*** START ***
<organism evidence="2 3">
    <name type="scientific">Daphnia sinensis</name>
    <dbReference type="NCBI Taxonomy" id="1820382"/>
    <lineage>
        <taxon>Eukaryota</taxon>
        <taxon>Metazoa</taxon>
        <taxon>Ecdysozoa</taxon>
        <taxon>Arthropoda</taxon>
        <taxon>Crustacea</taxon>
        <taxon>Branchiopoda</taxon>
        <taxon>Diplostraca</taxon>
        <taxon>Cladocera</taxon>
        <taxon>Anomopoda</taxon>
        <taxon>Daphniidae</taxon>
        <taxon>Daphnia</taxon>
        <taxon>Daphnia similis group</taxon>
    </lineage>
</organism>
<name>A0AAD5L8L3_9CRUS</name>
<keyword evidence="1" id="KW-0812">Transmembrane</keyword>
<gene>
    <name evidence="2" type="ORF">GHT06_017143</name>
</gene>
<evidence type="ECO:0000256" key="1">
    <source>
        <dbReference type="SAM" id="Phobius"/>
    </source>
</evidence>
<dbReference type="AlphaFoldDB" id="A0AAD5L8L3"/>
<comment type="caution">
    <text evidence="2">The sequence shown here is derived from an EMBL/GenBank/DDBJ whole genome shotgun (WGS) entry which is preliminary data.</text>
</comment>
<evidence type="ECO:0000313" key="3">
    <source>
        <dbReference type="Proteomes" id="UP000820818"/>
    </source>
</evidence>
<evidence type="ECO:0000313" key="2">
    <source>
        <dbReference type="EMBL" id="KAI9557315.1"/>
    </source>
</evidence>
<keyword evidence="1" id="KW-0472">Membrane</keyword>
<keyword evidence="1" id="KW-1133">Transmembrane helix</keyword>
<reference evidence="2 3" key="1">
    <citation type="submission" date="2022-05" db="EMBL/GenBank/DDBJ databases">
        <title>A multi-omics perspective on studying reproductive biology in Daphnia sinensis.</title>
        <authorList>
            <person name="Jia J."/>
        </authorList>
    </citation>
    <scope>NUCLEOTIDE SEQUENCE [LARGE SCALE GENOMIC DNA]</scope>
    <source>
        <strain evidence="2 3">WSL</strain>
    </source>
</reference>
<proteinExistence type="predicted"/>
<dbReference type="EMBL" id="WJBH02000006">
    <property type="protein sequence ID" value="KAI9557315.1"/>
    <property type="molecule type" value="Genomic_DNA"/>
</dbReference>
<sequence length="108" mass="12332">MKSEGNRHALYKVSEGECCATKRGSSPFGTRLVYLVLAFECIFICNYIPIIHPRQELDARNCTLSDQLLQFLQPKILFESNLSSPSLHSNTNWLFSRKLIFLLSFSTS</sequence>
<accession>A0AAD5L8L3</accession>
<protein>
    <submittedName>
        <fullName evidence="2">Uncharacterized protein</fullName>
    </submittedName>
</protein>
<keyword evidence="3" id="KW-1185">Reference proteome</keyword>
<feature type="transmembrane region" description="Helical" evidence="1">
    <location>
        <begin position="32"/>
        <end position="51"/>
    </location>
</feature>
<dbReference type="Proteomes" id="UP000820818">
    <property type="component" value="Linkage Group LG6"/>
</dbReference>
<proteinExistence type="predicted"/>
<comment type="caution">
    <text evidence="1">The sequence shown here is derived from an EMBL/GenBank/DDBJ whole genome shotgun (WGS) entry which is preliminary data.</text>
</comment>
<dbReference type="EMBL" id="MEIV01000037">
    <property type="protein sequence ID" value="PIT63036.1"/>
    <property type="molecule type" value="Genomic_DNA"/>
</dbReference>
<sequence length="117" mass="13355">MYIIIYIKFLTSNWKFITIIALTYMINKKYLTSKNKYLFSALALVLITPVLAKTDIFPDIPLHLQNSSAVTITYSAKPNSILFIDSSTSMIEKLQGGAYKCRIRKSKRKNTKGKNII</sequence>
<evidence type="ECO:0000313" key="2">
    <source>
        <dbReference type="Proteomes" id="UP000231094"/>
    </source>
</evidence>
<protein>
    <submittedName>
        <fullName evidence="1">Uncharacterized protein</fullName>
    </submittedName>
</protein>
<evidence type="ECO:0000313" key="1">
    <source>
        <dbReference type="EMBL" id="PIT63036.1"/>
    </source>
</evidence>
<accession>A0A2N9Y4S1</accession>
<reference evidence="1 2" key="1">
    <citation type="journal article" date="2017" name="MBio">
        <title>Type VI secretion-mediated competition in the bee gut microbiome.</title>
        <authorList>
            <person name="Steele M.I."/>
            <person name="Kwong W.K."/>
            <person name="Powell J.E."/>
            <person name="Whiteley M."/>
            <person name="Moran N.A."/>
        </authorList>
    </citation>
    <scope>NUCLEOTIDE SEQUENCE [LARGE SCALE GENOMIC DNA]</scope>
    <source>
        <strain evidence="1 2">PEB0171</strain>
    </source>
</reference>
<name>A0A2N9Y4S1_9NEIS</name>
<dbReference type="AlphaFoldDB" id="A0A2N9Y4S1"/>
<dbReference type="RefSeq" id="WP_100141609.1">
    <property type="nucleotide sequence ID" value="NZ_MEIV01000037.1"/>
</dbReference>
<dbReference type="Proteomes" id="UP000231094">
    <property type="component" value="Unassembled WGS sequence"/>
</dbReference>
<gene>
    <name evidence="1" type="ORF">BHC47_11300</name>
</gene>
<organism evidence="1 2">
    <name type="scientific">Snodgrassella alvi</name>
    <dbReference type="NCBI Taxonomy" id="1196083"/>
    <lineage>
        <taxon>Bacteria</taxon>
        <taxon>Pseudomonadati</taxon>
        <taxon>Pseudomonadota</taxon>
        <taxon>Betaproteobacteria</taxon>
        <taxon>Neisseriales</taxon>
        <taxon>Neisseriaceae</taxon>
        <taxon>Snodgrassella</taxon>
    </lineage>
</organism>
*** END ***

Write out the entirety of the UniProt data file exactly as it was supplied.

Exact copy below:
<organism evidence="2 3">
    <name type="scientific">Daphnia sinensis</name>
    <dbReference type="NCBI Taxonomy" id="1820382"/>
    <lineage>
        <taxon>Eukaryota</taxon>
        <taxon>Metazoa</taxon>
        <taxon>Ecdysozoa</taxon>
        <taxon>Arthropoda</taxon>
        <taxon>Crustacea</taxon>
        <taxon>Branchiopoda</taxon>
        <taxon>Diplostraca</taxon>
        <taxon>Cladocera</taxon>
        <taxon>Anomopoda</taxon>
        <taxon>Daphniidae</taxon>
        <taxon>Daphnia</taxon>
        <taxon>Daphnia similis group</taxon>
    </lineage>
</organism>
<name>A0AAD5L8L3_9CRUS</name>
<keyword evidence="1" id="KW-0812">Transmembrane</keyword>
<gene>
    <name evidence="2" type="ORF">GHT06_017143</name>
</gene>
<evidence type="ECO:0000256" key="1">
    <source>
        <dbReference type="SAM" id="Phobius"/>
    </source>
</evidence>
<dbReference type="AlphaFoldDB" id="A0AAD5L8L3"/>
<comment type="caution">
    <text evidence="2">The sequence shown here is derived from an EMBL/GenBank/DDBJ whole genome shotgun (WGS) entry which is preliminary data.</text>
</comment>
<evidence type="ECO:0000313" key="3">
    <source>
        <dbReference type="Proteomes" id="UP000820818"/>
    </source>
</evidence>
<evidence type="ECO:0000313" key="2">
    <source>
        <dbReference type="EMBL" id="KAI9557315.1"/>
    </source>
</evidence>
<keyword evidence="1" id="KW-0472">Membrane</keyword>
<keyword evidence="1" id="KW-1133">Transmembrane helix</keyword>
<reference evidence="2 3" key="1">
    <citation type="submission" date="2022-05" db="EMBL/GenBank/DDBJ databases">
        <title>A multi-omics perspective on studying reproductive biology in Daphnia sinensis.</title>
        <authorList>
            <person name="Jia J."/>
        </authorList>
    </citation>
    <scope>NUCLEOTIDE SEQUENCE [LARGE SCALE GENOMIC DNA]</scope>
    <source>
        <strain evidence="2 3">WSL</strain>
    </source>
</reference>
<proteinExistence type="predicted"/>
<dbReference type="EMBL" id="WJBH02000006">
    <property type="protein sequence ID" value="KAI9557315.1"/>
    <property type="molecule type" value="Genomic_DNA"/>
</dbReference>
<sequence length="108" mass="12332">MKSEGNRHALYKVSEGECCATKRGSSPFGTRLVYLVLAFECIFICNYIPIIHPRQELDARNCTLSDQLLQFLQPKILFESNLSSPSLHSNTNWLFSRKLIFLLSFSTS</sequence>
<accession>A0AAD5L8L3</accession>
<protein>
    <submittedName>
        <fullName evidence="2">Uncharacterized protein</fullName>
    </submittedName>
</protein>
<keyword evidence="3" id="KW-1185">Reference proteome</keyword>
<feature type="transmembrane region" description="Helical" evidence="1">
    <location>
        <begin position="32"/>
        <end position="51"/>
    </location>
</feature>
<dbReference type="Proteomes" id="UP000820818">
    <property type="component" value="Linkage Group LG6"/>
</dbReference>
<proteinExistence type="predicted"/>
<comment type="caution">
    <text evidence="1">The sequence shown here is derived from an EMBL/GenBank/DDBJ whole genome shotgun (WGS) entry which is preliminary data.</text>
</comment>
<dbReference type="EMBL" id="MEIV01000037">
    <property type="protein sequence ID" value="PIT63036.1"/>
    <property type="molecule type" value="Genomic_DNA"/>
</dbReference>
<sequence length="117" mass="13355">MYIIIYIKFLTSNWKFITIIALTYMINKKYLTSKNKYLFSALALVLITPVLAKTDIFPDIPLHLQNSSAVTITYSAKPNSILFIDSSTSMIEKLQGGAYKCRIRKSKRKNTKGKNII</sequence>
<evidence type="ECO:0000313" key="2">
    <source>
        <dbReference type="Proteomes" id="UP000231094"/>
    </source>
</evidence>
<protein>
    <submittedName>
        <fullName evidence="1">Uncharacterized protein</fullName>
    </submittedName>
</protein>
<evidence type="ECO:0000313" key="1">
    <source>
        <dbReference type="EMBL" id="PIT63036.1"/>
    </source>
</evidence>
<accession>A0A2N9Y4S1</accession>
<reference evidence="1 2" key="1">
    <citation type="journal article" date="2017" name="MBio">
        <title>Type VI secretion-mediated competition in the bee gut microbiome.</title>
        <authorList>
            <person name="Steele M.I."/>
            <person name="Kwong W.K."/>
            <person name="Powell J.E."/>
            <person name="Whiteley M."/>
            <person name="Moran N.A."/>
        </authorList>
    </citation>
    <scope>NUCLEOTIDE SEQUENCE [LARGE SCALE GENOMIC DNA]</scope>
    <source>
        <strain evidence="1 2">PEB0171</strain>
    </source>
</reference>
<name>A0A2N9Y4S1_9NEIS</name>
<dbReference type="AlphaFoldDB" id="A0A2N9Y4S1"/>
<dbReference type="RefSeq" id="WP_100141609.1">
    <property type="nucleotide sequence ID" value="NZ_MEIV01000037.1"/>
</dbReference>
<dbReference type="Proteomes" id="UP000231094">
    <property type="component" value="Unassembled WGS sequence"/>
</dbReference>
<gene>
    <name evidence="1" type="ORF">BHC47_11300</name>
</gene>
<organism evidence="1 2">
    <name type="scientific">Snodgrassella alvi</name>
    <dbReference type="NCBI Taxonomy" id="1196083"/>
    <lineage>
        <taxon>Bacteria</taxon>
        <taxon>Pseudomonadati</taxon>
        <taxon>Pseudomonadota</taxon>
        <taxon>Betaproteobacteria</taxon>
        <taxon>Neisseriales</taxon>
        <taxon>Neisseriaceae</taxon>
        <taxon>Snodgrassella</taxon>
    </lineage>
</organism>